Game changers

Manal Lotfy in London , Friday 17 Mar 2023

Manal Lotfy wonders whether the Beijing-brokered rapprochement between Riyadh and Tehran will bring an end to American hegemony in the Middle East.

Iran, China, Saudi Arabia
In this photo released by Xinhua News Agency, Ali Shamkhani, the secretary of Iran s Supreme National Security Council, at right, shakes hands with Saudi national security adviser Musaad bin Mohammed al-Aiban, at left, as Wang Yi, China s most senior diplomat, looks on, at center, for a photo during a closed meeting held in Beijing, Saturday, March 11, 2023. AP


With a tenure mired in massive protests, internal power struggles, poor economic performance, and worsening regional and international relations, Iranian President Ebrahim Raisi can only celebrate the move to restore diplomatic relations between Iran and Saudi Arabia. The two countries will reopen their embassies and diplomatic missions within the next two months, seven years after their relations were severed, in a diplomatic breakthrough that could have an enormous ripple effect on the region, especially since they also vowed to implement a security cooperation agreement signed in 2001 and a deal to boost economic, technical, scientific, cultural signed in 1998. This must be the Raisi administration’s greatest achievement to date.

It is too early to declare the Chinese mediation a success since Beijing cannot solve the many complex and overlapping issues upsetting relations between the two countries. But resuming diplomatic relations is likely to facilitate cooperation on Yemen, the Syrian Civil War, and the Lebanese crisis – all of which Iran controls to some extent. It is not surprising that the Iranian leadership and the official media celebrated the agreement with Saudi Arabia as “the beginning of the end of American hegemony” in the Middle East.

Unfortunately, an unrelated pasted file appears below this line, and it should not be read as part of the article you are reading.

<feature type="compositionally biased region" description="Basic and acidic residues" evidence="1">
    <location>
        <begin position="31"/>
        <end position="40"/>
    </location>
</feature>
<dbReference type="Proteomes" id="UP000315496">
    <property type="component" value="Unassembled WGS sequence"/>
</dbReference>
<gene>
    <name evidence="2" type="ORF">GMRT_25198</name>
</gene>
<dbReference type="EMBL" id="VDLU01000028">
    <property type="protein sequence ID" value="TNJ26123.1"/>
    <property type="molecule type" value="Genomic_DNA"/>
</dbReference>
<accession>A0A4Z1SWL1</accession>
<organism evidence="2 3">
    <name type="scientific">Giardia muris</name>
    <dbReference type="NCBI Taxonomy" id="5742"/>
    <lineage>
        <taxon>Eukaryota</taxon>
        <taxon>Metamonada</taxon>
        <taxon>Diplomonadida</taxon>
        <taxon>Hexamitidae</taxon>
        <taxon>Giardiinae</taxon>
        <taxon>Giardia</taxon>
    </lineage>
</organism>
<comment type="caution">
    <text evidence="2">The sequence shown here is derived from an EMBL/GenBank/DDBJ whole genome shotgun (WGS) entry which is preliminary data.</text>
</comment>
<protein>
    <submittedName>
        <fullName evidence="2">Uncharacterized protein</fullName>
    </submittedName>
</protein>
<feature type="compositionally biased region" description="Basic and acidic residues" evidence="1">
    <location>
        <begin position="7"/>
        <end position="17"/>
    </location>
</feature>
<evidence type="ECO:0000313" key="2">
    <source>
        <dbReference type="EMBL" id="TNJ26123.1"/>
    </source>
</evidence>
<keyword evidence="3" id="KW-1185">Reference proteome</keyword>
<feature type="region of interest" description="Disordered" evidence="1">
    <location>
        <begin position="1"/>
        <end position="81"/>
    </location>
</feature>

“Regarding the recent agreement, it… was a tectonic shift in the political field and an end to the American hegemony in the region. The post-US era in the Gulf region has just started,” declared Major General Yahya Rahim Safavi, a top military adviser to Iran’s supreme leader Ayatollah Seyyed Ali Khamenei, as quoted in Iran’s Press TV. “The Chinese have decided to become the world’s first economy by 2030. The deal between Iran and Saudi Arabia, mediated by China, dealt the second biggest blow to the US by China. This is because Saudi Arabia is China’s largest supplier of oil, and on the other hand, China’s strategic partnership agreement with Iran to invest in the development of our infrastructure was great.”

Safavi also expressed the hope that the region will move towards sustainable security and peace through the Iran-Saudi détente. “In my opinion, the agreement is in the interests of the two countries and the Western Asia region. It is not against any regional countries. Of course, it is natural for the arrogant powers to be upset about this issue and [try to] sabotage it,” he said. If things go smoothly in the next few months, it is likely that the fruits of this Iranian-Saudi rapprochement will be reaped in the crises of Yemen, Syria, Lebanon, Iraq, and regional security.

Speaking at a press briefing in Tehran on Monday, Iran’s Foreign Ministry Spokesman Nasser Kanani viewed it as a watershed moment: “By expanding their cooperation, Tehran and Riyadh can help secure the interests of their nations. They can also have a positive effect on strengthening cooperation and convergence in the region to consolidate regional peace and stability, especially in the strategic Gulf region.”

Kanani praised China’s leading role in brokering the deal, noting that Beijing has shown how much it wants to contribute to the stability and security of the region with goodwill. He also welcomed the constructive role played by Iraq and Oman regarding the Iran-Saudi pact, saying the two countries hosted almost eight rounds of talks between Tehran and Riyadh.

Asked about the recent visit by an Iranian parliamentary delegation to Bahrain, he said that the positive reactions to the Iran-Saudi deal show that the diplomatic breakthrough can have positive effects on regional relations: “Fortunately, with the atmosphere that we are witnessing in the region, this positive development can happen in connection with other regional countries as well, including Bahrain. We should further trust the path of diplomacy and take steps in this direction. It is expected that the new positive atmosphere, which has been formed in Iran-Saudi relations, will have good results in the issue of Yemen.”